WW2 veteran and former head of state Grand Duke Jean of Luxembourg dies, aged 98
A war hero who took part in the liberation of Europe, Grand Duke Jean of Luxembourg died earlier this week, 5 days after being admitted to hospital with a lung infection.
Born on 5th January 1921 to Grand Duchess Charlotte and Prince Felix of Bourbon-Parna, Jean’s early life was dominated by the break out of war across Europe.
He was forced to flee Luxembourg with his family after the overnight Nazi invasion on 9th May 1940. The Grand Duchy lived in exile for the next four years, staying in France, Portugal, the United States and Canada before finally reaching the UK. During this time, he helped his mother encourage the anti-Nazi resistance, broadcasting radio messages into occupied Luxembourg.
Under the advice of King George VI, Jean joined the British Army. He volunteered for the Irish Guards and after a brief stint as a guard at Buckingham Palace, trained to become an officer at the Royal Military College at Sandhurst. He was commissioned as a lieutenant in July 1943 and was quickly promoted to Captain in 1944.
The Grand Duke was deployed to Europe on 11th June 1944, five days after D-Day. He landed near Bayeux and took part in the battle for Caen before moving on to the liberation of Brussels.
On 10th September 1944, Jean returned to a liberated Luxembourg, crossing the border at Rodange, where he had fled the country four years previously. He only stayed in the country of his birth for three days before returning to the Irish Guards where he continued to fight for the liberation of Europe. He saw action at Arnhem and in the Ardennes before being involved in the defeat of Germany.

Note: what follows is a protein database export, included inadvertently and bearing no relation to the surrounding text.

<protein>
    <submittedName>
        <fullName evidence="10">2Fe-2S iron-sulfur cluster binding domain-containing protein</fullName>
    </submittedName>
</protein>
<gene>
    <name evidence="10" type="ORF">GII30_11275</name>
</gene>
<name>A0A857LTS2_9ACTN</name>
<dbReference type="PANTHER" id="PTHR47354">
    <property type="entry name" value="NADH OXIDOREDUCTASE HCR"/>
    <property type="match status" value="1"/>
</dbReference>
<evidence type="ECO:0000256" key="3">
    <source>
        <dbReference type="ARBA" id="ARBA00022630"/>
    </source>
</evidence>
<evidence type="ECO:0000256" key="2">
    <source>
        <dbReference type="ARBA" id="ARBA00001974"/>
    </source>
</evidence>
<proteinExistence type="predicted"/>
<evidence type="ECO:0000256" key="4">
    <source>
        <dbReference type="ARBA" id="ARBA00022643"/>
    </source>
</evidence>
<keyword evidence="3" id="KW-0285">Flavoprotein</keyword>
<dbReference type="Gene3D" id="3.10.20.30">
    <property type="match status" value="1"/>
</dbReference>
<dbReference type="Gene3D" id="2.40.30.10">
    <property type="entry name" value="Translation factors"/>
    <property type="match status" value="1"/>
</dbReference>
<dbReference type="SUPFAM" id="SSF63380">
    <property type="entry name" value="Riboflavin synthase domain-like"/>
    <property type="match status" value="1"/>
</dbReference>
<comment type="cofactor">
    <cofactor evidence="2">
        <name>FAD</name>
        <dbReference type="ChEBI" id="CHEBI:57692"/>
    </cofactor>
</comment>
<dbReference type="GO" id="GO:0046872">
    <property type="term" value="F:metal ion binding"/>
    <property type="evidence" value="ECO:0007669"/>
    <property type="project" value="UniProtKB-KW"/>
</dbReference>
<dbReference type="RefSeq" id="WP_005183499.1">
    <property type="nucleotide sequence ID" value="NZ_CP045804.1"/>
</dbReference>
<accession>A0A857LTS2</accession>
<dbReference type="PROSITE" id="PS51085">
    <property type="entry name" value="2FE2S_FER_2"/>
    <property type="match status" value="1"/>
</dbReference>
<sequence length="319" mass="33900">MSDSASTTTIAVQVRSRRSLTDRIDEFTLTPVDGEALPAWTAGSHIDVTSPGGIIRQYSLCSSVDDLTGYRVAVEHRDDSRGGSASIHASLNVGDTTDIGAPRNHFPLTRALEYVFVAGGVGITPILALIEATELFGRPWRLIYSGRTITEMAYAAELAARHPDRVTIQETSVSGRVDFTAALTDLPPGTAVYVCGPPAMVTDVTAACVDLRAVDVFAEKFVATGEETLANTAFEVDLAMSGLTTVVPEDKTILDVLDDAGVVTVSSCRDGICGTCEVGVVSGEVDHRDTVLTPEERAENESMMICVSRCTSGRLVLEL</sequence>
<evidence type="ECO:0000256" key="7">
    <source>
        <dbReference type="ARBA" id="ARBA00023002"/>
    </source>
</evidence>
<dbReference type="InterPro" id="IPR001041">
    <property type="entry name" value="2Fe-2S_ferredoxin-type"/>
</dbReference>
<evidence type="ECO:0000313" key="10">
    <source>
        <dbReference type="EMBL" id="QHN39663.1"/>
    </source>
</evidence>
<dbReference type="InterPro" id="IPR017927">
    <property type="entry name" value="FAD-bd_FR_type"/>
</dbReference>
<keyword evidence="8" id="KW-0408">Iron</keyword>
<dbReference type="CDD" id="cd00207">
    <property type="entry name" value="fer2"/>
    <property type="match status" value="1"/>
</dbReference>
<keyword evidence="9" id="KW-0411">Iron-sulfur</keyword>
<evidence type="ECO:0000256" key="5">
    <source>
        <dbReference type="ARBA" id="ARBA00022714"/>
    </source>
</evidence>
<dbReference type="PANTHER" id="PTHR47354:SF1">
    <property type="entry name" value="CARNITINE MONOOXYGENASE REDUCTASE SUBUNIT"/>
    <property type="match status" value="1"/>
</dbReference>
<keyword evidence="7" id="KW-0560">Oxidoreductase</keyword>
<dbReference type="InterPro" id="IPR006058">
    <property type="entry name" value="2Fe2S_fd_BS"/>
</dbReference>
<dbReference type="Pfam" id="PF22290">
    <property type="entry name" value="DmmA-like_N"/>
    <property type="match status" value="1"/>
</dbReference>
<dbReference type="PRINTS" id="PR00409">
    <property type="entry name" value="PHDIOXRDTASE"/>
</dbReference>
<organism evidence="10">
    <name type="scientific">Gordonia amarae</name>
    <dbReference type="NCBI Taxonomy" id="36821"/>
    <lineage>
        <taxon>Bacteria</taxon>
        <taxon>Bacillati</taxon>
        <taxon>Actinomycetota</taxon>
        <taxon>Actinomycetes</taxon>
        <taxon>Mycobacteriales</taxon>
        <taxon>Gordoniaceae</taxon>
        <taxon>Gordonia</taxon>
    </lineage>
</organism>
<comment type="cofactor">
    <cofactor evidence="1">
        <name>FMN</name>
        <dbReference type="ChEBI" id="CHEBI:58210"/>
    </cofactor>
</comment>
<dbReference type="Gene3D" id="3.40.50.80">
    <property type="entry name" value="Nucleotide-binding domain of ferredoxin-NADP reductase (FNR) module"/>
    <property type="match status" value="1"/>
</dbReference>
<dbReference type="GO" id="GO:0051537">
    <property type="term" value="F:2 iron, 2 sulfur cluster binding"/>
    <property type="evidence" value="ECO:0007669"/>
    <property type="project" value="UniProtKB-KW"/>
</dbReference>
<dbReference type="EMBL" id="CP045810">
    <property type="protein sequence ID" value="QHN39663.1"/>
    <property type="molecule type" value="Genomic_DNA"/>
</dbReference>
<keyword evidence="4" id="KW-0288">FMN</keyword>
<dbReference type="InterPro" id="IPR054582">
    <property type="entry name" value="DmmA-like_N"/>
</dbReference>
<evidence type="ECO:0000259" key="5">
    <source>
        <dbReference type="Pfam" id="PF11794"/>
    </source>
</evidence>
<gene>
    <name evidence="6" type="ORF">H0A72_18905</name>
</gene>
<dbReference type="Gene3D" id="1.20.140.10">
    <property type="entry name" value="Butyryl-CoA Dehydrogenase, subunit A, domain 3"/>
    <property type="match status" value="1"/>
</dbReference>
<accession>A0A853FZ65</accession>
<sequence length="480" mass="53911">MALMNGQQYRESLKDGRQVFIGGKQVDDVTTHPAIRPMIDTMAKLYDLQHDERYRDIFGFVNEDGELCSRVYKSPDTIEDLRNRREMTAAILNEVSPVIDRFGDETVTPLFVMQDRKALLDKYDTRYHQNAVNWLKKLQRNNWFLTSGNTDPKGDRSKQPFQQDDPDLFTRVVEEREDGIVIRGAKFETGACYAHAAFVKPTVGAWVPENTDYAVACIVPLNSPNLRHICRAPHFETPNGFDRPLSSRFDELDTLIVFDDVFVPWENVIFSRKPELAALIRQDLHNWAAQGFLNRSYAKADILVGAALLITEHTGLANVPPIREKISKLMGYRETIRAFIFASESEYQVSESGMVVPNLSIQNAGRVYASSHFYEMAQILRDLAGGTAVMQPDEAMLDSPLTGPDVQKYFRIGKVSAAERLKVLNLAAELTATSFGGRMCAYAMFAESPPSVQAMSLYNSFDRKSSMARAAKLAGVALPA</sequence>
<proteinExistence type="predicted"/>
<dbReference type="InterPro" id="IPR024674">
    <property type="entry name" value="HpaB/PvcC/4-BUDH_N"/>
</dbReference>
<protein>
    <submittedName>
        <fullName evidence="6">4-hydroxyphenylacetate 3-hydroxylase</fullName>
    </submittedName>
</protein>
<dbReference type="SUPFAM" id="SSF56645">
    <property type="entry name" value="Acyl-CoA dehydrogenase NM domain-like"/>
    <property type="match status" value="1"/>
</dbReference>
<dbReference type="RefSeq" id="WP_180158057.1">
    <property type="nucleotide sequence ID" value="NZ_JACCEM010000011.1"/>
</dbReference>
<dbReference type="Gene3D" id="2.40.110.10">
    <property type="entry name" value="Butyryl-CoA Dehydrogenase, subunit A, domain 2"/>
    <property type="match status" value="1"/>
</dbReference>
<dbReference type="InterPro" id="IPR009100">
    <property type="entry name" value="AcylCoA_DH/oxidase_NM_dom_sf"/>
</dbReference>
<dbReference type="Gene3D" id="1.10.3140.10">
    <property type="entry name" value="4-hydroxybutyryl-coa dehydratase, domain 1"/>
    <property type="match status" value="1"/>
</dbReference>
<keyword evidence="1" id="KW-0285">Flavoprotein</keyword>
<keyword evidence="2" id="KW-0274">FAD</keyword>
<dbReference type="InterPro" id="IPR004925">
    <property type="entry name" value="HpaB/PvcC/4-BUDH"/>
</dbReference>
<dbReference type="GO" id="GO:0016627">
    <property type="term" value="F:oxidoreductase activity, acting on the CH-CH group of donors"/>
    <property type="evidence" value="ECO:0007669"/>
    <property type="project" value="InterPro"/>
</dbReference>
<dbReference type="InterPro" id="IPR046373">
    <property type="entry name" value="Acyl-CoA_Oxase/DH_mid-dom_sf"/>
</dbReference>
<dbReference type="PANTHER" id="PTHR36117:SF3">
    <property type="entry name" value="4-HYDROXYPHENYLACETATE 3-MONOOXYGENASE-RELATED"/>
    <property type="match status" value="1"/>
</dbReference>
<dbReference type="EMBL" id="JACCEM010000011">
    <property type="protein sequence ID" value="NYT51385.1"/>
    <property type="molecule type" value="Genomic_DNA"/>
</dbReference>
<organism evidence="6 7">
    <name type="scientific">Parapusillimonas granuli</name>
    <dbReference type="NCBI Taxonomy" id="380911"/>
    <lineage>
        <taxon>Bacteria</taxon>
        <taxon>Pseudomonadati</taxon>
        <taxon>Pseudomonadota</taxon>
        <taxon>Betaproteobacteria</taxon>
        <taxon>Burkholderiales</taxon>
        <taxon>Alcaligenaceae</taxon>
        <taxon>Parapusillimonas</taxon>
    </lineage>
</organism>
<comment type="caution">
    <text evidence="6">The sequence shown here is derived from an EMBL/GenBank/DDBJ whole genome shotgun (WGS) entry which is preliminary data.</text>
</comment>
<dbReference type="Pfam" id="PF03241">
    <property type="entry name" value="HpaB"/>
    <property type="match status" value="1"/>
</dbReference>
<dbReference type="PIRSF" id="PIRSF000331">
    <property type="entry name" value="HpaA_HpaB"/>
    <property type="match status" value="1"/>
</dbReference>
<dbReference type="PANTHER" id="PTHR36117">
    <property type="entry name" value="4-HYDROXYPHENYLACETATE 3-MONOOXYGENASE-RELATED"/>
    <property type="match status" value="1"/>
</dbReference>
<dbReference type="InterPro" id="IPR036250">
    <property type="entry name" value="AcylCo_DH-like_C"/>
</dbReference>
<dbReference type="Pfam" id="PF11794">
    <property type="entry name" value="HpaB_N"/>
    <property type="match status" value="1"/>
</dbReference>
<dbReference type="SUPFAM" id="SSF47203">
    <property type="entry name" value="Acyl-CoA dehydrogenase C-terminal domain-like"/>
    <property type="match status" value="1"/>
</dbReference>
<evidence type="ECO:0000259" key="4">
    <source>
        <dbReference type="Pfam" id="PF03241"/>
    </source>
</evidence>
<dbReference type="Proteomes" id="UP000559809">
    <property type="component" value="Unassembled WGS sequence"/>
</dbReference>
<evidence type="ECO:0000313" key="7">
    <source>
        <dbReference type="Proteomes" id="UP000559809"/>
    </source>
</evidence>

In April 1945, after Victory in Europe, the Grand Duke returned to Luxembourg to welcome his mother home after her exile. He would eventually take over from her as head of state following her abdication in November 1964.
The Grand Duke continued to serve with the Irish Guards. Between 1984 and his abdication in 2000, Jean served as a Colonel of the Regiment, often riding in uniform behind Queen Elizabeth II during the Trooping of the Colour. In recognition for his service during the Second World War and beyond, he was appointed an honorary General of the British Army in March 1995.
The Grand Duke is being remembered with fondness and respect across the world. He is credited for taking Luxembourg from an industrial backwater and economic decline following the war to a world centre for financial services.
The Luxembourg Prime Minister, Xavier Bettel, said that “Grand Duke Jean fought for our freedom, for our independence and for the unity of our country and we will always be grateful. A family man left us today. A great statement, a hero, and an example - and a very beloved and gracious man.”
Jean-Claude Junker, former Luxembourg Prime Minister and President of the European Commission, released a statement saying “Like all the people of Luxembourg, I had great esteem for this man of commitment, kindness and courage, who, throughout his reign, and in all circumstances, gave the best of himself to his country, which owes him so much.”
Photo credit: AFP
Added: 26th April 2019